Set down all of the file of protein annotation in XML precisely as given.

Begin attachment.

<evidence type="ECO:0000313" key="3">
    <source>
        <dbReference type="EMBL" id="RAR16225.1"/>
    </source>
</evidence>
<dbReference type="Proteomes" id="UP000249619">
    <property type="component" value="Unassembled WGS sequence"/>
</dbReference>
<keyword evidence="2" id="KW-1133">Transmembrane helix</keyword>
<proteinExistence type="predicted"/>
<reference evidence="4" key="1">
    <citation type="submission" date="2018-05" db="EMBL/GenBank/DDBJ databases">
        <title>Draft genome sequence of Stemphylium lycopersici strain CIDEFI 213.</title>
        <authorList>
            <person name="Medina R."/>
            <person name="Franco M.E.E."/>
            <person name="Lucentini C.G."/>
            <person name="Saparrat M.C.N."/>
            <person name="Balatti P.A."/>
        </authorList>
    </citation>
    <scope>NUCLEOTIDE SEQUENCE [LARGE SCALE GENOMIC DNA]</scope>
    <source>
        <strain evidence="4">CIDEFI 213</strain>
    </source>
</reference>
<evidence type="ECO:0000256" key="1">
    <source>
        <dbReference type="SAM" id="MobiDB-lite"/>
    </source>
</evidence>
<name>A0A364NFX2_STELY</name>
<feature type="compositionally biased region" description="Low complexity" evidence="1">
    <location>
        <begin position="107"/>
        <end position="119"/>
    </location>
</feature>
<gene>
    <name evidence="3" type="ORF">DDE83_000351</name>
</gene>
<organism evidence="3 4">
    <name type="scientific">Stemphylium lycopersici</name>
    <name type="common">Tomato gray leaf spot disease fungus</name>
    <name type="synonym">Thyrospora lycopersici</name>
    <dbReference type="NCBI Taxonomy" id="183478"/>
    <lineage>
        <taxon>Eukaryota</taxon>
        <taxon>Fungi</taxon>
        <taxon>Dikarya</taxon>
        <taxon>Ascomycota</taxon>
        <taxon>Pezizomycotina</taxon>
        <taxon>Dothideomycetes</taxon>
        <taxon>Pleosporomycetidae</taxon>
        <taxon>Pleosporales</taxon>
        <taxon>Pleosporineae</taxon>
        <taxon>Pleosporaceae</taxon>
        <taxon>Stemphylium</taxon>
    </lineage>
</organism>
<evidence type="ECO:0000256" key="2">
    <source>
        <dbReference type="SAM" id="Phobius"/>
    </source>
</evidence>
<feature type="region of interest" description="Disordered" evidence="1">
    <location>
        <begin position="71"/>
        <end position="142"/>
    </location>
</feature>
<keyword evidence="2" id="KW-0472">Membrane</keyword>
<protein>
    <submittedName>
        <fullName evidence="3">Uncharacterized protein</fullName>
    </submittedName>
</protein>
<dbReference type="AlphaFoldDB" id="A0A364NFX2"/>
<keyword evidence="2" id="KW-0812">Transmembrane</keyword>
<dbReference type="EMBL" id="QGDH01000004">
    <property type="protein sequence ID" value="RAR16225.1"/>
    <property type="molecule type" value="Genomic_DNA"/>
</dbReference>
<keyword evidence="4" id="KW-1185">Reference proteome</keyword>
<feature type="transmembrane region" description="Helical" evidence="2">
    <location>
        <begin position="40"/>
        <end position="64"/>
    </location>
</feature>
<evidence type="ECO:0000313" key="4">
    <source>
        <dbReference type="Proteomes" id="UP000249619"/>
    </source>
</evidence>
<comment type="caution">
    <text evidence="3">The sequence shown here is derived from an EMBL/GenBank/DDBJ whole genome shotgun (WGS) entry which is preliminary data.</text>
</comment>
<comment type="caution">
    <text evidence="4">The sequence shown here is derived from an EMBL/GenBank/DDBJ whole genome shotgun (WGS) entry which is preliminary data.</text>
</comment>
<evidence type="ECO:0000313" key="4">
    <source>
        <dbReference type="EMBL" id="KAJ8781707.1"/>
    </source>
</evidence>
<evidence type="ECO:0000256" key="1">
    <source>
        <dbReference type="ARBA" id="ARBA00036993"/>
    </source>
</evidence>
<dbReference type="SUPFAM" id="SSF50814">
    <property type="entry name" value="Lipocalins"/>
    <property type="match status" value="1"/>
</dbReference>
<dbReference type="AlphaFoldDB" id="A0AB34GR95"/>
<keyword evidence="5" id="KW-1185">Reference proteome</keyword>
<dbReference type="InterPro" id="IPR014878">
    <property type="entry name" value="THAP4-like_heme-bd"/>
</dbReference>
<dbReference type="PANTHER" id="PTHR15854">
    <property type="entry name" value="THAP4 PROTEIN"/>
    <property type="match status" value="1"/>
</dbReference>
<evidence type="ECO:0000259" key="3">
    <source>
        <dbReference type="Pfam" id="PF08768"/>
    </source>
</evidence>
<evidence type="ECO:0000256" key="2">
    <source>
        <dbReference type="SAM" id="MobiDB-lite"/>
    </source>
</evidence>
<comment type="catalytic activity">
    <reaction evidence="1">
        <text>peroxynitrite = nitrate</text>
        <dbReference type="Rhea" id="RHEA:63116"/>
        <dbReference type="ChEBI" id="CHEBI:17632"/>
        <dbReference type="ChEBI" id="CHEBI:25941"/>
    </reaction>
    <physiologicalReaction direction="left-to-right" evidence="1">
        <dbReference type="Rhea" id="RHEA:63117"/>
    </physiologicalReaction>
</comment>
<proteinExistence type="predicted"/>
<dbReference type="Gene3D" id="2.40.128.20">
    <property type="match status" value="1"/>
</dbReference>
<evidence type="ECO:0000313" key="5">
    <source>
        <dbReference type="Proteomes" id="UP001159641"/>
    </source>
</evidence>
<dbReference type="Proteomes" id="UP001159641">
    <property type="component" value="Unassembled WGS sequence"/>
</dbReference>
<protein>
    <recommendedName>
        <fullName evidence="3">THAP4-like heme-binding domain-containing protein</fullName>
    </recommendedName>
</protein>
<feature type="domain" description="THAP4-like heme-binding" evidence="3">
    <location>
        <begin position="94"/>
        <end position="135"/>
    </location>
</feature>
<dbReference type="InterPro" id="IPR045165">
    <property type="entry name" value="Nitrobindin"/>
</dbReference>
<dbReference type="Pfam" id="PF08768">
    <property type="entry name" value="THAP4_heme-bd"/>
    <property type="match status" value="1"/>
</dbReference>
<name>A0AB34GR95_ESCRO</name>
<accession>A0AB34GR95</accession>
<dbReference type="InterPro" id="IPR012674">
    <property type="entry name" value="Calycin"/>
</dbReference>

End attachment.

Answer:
<evidence type="ECO:0000313" key="3">
    <source>
        <dbReference type="EMBL" id="RAR16225.1"/>
    </source>
</evidence>
<dbReference type="Proteomes" id="UP000249619">
    <property type="component" value="Unassembled WGS sequence"/>
</dbReference>
<keyword evidence="2" id="KW-1133">Transmembrane helix</keyword>
<proteinExistence type="predicted"/>
<reference evidence="4" key="1">
    <citation type="submission" date="2018-05" db="EMBL/GenBank/DDBJ databases">
        <title>Draft genome sequence of Stemphylium lycopersici strain CIDEFI 213.</title>
        <authorList>
            <person name="Medina R."/>
            <person name="Franco M.E.E."/>
            <person name="Lucentini C.G."/>
            <person name="Saparrat M.C.N."/>
            <person name="Balatti P.A."/>
        </authorList>
    </citation>
    <scope>NUCLEOTIDE SEQUENCE [LARGE SCALE GENOMIC DNA]</scope>
    <source>
        <strain evidence="4">CIDEFI 213</strain>
    </source>
</reference>
<evidence type="ECO:0000256" key="1">
    <source>
        <dbReference type="SAM" id="MobiDB-lite"/>
    </source>
</evidence>
<name>A0A364NFX2_STELY</name>
<feature type="compositionally biased region" description="Low complexity" evidence="1">
    <location>
        <begin position="107"/>
        <end position="119"/>
    </location>
</feature>
<gene>
    <name evidence="3" type="ORF">DDE83_000351</name>
</gene>
<organism evidence="3 4">
    <name type="scientific">Stemphylium lycopersici</name>
    <name type="common">Tomato gray leaf spot disease fungus</name>
    <name type="synonym">Thyrospora lycopersici</name>
    <dbReference type="NCBI Taxonomy" id="183478"/>
    <lineage>
        <taxon>Eukaryota</taxon>
        <taxon>Fungi</taxon>
        <taxon>Dikarya</taxon>
        <taxon>Ascomycota</taxon>
        <taxon>Pezizomycotina</taxon>
        <taxon>Dothideomycetes</taxon>
        <taxon>Pleosporomycetidae</taxon>
        <taxon>Pleosporales</taxon>
        <taxon>Pleosporineae</taxon>
        <taxon>Pleosporaceae</taxon>
        <taxon>Stemphylium</taxon>
    </lineage>
</organism>
<evidence type="ECO:0000256" key="2">
    <source>
        <dbReference type="SAM" id="Phobius"/>
    </source>
</evidence>
<feature type="region of interest" description="Disordered" evidence="1">
    <location>
        <begin position="71"/>
        <end position="142"/>
    </location>
</feature>
<keyword evidence="2" id="KW-0472">Membrane</keyword>
<protein>
    <submittedName>
        <fullName evidence="3">Uncharacterized protein</fullName>
    </submittedName>
</protein>
<dbReference type="AlphaFoldDB" id="A0A364NFX2"/>
<keyword evidence="2" id="KW-0812">Transmembrane</keyword>
<dbReference type="EMBL" id="QGDH01000004">
    <property type="protein sequence ID" value="RAR16225.1"/>
    <property type="molecule type" value="Genomic_DNA"/>
</dbReference>
<keyword evidence="4" id="KW-1185">Reference proteome</keyword>
<feature type="transmembrane region" description="Helical" evidence="2">
    <location>
        <begin position="40"/>
        <end position="64"/>
    </location>
</feature>
<evidence type="ECO:0000313" key="4">
    <source>
        <dbReference type="Proteomes" id="UP000249619"/>
    </source>
</evidence>
<comment type="caution">
    <text evidence="3">The sequence shown here is derived from an EMBL/GenBank/DDBJ whole genome shotgun (WGS) entry which is preliminary data.</text>
</comment>
<comment type="caution">
    <text evidence="4">The sequence shown here is derived from an EMBL/GenBank/DDBJ whole genome shotgun (WGS) entry which is preliminary data.</text>
</comment>
<evidence type="ECO:0000313" key="4">
    <source>
        <dbReference type="EMBL" id="KAJ8781707.1"/>
    </source>
</evidence>
<evidence type="ECO:0000256" key="1">
    <source>
        <dbReference type="ARBA" id="ARBA00036993"/>
    </source>
</evidence>
<dbReference type="SUPFAM" id="SSF50814">
    <property type="entry name" value="Lipocalins"/>
    <property type="match status" value="1"/>
</dbReference>
<dbReference type="AlphaFoldDB" id="A0AB34GR95"/>
<keyword evidence="5" id="KW-1185">Reference proteome</keyword>
<dbReference type="InterPro" id="IPR014878">
    <property type="entry name" value="THAP4-like_heme-bd"/>
</dbReference>
<dbReference type="PANTHER" id="PTHR15854">
    <property type="entry name" value="THAP4 PROTEIN"/>
    <property type="match status" value="1"/>
</dbReference>
<evidence type="ECO:0000259" key="3">
    <source>
        <dbReference type="Pfam" id="PF08768"/>
    </source>
</evidence>
<evidence type="ECO:0000256" key="2">
    <source>
        <dbReference type="SAM" id="MobiDB-lite"/>
    </source>
</evidence>
<comment type="catalytic activity">
    <reaction evidence="1">
        <text>peroxynitrite = nitrate</text>
        <dbReference type="Rhea" id="RHEA:63116"/>
        <dbReference type="ChEBI" id="CHEBI:17632"/>
        <dbReference type="ChEBI" id="CHEBI:25941"/>
    </reaction>
    <physiologicalReaction direction="left-to-right" evidence="1">
        <dbReference type="Rhea" id="RHEA:63117"/>
    </physiologicalReaction>
</comment>
<proteinExistence type="predicted"/>
<dbReference type="Gene3D" id="2.40.128.20">
    <property type="match status" value="1"/>
</dbReference>
<evidence type="ECO:0000313" key="5">
    <source>
        <dbReference type="Proteomes" id="UP001159641"/>
    </source>
</evidence>
<dbReference type="Proteomes" id="UP001159641">
    <property type="component" value="Unassembled WGS sequence"/>
</dbReference>
<protein>
    <recommendedName>
        <fullName evidence="3">THAP4-like heme-binding domain-containing protein</fullName>
    </recommendedName>
</protein>
<feature type="domain" description="THAP4-like heme-binding" evidence="3">
    <location>
        <begin position="94"/>
        <end position="135"/>
    </location>
</feature>
<dbReference type="InterPro" id="IPR045165">
    <property type="entry name" value="Nitrobindin"/>
</dbReference>
<dbReference type="Pfam" id="PF08768">
    <property type="entry name" value="THAP4_heme-bd"/>
    <property type="match status" value="1"/>
</dbReference>
<name>A0AB34GR95_ESCRO</name>
<accession>A0AB34GR95</accession>
<dbReference type="InterPro" id="IPR012674">
    <property type="entry name" value="Calycin"/>
</dbReference>